~$1,850 West Coast Business Class Fares To Europe: Star Alliance Edition

UPDATE: Deal is dead. šŸ™

I feel like this is a case of “lather, rinse, repeat, change alliance.”

Especially in the last few weeks, there’s been a flurry of inexpensive business class fares to Europe for travel this summer.

For whatever reason, Madrid and Barcelona have seen the most discounted fares from the West Coast, and that trend continues. This time, Star Alliance is in on the game (and only, as far as I can ascertain, Star Alliance).

Travel from July 1 through the end of October is pulling up widely available business class fares starting at $1,869 roundtrip from Los Angeles, San Diego, San Francisco, Phoenix, Las Vegas, Seattle, and Portland to Madrid.

Airfares from San Francisco to Madrid
Airfares from San Francisco to Madrid
You can fly Air Canada, United, Lufthansa, or Swiss
You can fly Air Canada, United, Lufthansa, or Swiss

The fares are nearly equally as good to Barcelona from every major West Coast city.

Fares from Los Angeles to Barcelona on Star Alliance
Fares from Los Angeles to Barcelona on Star Alliance

Flying to London is just a bit pricier at $2,160 roundtrip, the fare difference primarily due to the UKĀ air passenger duty.

Fares from Seattle to London; these fares are also excellent from SFO and LAX, among other cities
Fares from Seattle to London; these fares are also excellent from SFO and LAX, among other cities
Routing from Seattle to London in business class
Routing from Seattle to London in business class

You can fly United, of course, but you can also fly Air Canada, Lufthansa, and Swiss. (You’ll probably get the best combination of food, service and seat comfort out of Swiss, frankly speaking.)

Swiss business class
Swiss business class

Act fast!

Comments

  1. Odd…going by Kayak or the airlines directly, those fares are nowhere to be found. At least for me. And this is especially prudent since I need to be in Madrid in August.

  2. @Adam: Ack! You’re right, this deal died somewhere in the last hour between when I wrote this and when it got published on OMAAT.

    Do keep checking, though, as these deals are revived more often than you’d think.

  3. @Adam: I’m still seeing ~$1,870 fares from LAS, SAN, PDX and SEA pretty regularly, and from SFO on certain dates. From LAX on just a few in August.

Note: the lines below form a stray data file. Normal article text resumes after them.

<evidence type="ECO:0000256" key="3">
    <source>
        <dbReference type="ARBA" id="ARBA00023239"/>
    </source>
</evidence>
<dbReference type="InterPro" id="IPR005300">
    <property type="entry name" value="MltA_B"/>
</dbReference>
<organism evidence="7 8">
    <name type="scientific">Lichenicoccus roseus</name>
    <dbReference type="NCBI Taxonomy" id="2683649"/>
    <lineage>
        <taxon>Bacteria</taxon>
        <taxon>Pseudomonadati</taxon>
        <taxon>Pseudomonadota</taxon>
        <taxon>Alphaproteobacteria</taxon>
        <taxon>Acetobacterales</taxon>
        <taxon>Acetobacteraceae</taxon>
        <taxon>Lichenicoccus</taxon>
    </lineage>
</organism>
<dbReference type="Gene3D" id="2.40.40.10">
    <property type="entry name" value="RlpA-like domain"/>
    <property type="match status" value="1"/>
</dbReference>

4. @Nick: I’ve never been able to replicate prices that I’ve found on Matrix to a site that actually allows you to book – whether it be the airline direct or a third party site. I once even took the Matrix airfare to a travel agent and he said that because I couldn’t book through the site, he wouldn’t match the airfare that I found.

    What am I missing here? Am I doing something wrong?

  5. @Anthony: You should be able to replicate Matrix or Google Flights fares on an airline website most of the time, but occasionally there may be a lag between when the airline stops selling a fare, and when those fares are no longer displayed on Matrix/Google. In this case, we may be in that lag period.

  6. @Nick: I just tried a few random international scenarios using Matrix, Google flights and the airline’s website, none of which enabled me to replicate the same prices. An example below.

    SYD – AMS (Singapore Airlines), 2 July 2015, one-way
    Matrix: $1,268 AUD
    Google flights: $1,659 AUD
    Singapore Airlines: $1,623 AUD

    I’ve been using the site for about 6 months and have always encountered similar issues.

  7. With the matrix, be sure that you are only showing prices and flights with available seats. For a while this option was unchecked when I was using the matrix, and I was equally puzzled as to why I could never find the prices I was seeing.

  8. Hi Nick, what website/software is it that you are using that allows you to see fares according to specific alliance?

  9. @Tom: That’s matrix.itasoftware.com. It’s essentially the back-end of Kayak and Google. You can find lots of How To guides online, or just play around with it yourself. It’s great for trying to book specific routing, like open jaws or multiple destinations on specific carriers with specific layover points. I’d recommend reading up on how best to use it as it has a lot of functionality, but is very much meant for those that are airline-savvy.

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